The Maritime History of the Great Lakes
Detroit Free Press (Detroit, MI), Oct. 27, 1878


Description
Full Text
AN INTERNATIONAL SIGNAL CODE ESTABLISHED AT THE LIFE-SAVING STATIONS

The steamer Fessenden arrived in port Friday from Lake Erie, where she has been visiting the life-saving stations. Capt. Slicer states that the men at all the stations on the lakes are now thoroughly posted on the International Code of Signals,* in use and well-known the world over. By these signals the officers of a vessel in sight of a signal station can communicate their need to those on shore with readiness. Vessels are not now by law requred to carry signals, but there is now prospect that they may yet have to do so. The expense attending is not large, and there will be but few seasons when a captain would not feel that the outlay had been a wise one.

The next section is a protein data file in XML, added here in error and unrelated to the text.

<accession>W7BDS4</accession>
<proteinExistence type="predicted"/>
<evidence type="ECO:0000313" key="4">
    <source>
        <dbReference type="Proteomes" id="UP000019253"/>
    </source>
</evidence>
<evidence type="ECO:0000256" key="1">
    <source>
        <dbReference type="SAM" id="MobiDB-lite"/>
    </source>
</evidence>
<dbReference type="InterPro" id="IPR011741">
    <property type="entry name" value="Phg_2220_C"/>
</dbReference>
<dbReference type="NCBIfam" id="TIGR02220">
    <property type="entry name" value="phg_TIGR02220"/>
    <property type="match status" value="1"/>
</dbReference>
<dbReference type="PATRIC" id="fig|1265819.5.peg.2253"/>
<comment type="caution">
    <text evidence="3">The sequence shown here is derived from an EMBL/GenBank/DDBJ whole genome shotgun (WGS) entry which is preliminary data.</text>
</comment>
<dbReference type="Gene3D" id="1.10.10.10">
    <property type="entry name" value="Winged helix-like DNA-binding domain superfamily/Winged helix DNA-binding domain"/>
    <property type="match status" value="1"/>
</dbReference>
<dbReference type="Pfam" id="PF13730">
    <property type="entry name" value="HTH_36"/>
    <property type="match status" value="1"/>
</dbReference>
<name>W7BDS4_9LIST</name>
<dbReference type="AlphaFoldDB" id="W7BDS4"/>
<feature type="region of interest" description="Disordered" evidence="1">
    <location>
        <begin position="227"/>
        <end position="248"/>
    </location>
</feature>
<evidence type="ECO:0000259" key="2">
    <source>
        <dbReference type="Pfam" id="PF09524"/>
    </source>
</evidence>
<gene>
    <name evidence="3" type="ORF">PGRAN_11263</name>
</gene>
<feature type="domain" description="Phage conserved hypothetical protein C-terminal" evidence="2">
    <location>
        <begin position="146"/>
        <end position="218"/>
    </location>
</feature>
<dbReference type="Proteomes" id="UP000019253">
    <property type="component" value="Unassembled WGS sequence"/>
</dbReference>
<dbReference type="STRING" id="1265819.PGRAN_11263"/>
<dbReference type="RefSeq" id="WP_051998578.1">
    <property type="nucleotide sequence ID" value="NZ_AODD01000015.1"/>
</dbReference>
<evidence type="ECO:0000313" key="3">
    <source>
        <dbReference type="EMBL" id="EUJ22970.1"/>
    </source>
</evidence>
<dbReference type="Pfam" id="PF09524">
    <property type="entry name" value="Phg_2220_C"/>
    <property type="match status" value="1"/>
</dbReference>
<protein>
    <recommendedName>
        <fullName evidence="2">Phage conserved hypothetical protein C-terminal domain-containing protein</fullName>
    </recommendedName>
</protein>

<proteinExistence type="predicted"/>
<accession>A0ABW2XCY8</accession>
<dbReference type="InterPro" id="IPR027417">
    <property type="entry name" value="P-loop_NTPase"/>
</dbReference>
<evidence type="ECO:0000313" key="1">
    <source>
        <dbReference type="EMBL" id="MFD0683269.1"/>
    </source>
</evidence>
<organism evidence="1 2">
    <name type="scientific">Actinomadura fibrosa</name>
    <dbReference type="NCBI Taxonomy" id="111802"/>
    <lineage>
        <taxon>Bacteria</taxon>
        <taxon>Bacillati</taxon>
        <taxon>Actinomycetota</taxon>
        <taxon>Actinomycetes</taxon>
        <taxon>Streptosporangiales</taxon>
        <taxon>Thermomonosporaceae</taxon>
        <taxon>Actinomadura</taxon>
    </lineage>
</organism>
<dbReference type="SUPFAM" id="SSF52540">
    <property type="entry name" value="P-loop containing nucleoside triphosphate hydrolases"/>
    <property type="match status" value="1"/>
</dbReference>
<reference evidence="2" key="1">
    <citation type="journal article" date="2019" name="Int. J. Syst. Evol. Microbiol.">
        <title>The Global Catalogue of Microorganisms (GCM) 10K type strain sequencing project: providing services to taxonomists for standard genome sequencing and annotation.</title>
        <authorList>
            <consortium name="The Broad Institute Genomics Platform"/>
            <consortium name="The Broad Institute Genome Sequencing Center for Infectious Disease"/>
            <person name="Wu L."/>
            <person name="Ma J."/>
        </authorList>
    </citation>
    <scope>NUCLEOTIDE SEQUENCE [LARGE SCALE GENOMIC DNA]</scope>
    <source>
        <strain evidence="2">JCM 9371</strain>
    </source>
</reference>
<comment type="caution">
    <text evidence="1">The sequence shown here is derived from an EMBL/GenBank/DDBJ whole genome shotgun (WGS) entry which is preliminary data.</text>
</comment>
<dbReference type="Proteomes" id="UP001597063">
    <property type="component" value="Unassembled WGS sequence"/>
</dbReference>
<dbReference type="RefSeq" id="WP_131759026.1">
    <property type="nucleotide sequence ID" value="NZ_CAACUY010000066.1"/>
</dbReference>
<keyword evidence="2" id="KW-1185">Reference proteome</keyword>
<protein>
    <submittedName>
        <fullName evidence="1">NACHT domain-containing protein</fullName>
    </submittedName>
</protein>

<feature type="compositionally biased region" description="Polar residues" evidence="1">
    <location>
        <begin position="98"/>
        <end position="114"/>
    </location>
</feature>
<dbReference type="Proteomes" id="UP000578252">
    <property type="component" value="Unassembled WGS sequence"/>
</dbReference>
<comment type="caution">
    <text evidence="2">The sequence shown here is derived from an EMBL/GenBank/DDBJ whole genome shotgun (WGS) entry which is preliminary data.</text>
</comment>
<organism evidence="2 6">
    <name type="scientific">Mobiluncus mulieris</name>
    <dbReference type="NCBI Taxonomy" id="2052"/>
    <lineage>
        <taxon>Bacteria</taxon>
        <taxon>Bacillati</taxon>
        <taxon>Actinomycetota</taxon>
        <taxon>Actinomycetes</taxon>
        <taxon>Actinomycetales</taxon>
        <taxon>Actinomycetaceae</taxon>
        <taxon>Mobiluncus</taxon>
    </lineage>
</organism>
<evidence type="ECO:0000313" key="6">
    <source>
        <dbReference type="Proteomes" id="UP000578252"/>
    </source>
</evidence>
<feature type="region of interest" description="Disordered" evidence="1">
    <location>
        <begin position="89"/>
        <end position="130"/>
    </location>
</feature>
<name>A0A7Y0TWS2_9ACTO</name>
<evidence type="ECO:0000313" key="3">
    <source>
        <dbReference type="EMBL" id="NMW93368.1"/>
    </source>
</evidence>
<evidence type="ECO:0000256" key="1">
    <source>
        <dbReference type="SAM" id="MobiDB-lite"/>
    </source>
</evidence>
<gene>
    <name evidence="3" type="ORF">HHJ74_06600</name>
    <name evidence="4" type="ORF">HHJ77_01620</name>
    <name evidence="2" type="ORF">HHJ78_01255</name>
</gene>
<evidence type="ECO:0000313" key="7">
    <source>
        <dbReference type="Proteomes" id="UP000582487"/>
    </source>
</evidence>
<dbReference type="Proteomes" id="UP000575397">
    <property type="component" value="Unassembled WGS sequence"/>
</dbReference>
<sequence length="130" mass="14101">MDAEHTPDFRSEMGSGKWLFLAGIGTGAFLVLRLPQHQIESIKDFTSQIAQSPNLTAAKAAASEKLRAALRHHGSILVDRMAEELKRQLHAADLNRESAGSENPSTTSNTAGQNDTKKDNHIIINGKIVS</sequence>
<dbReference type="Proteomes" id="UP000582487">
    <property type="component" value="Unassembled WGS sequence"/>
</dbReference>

Media Type:
Text
Newspaper
Item Type:
Clippings
Notes:
*established in in England in 1855, the code originally used 18 signal flags to convey 17,000 separate signals. Today it uses about 40 flags.
Date of Original:
Oct. 27, 1878
Local identifier:
GLN.5917
Language of Item:
English
Donor:
Dave Swayze
Copyright Statement:
Public domain: Copyright has expired according to the applicable Canadian or American laws. No restrictions on use.
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Detroit Free Press (Detroit, MI), Oct. 27, 1878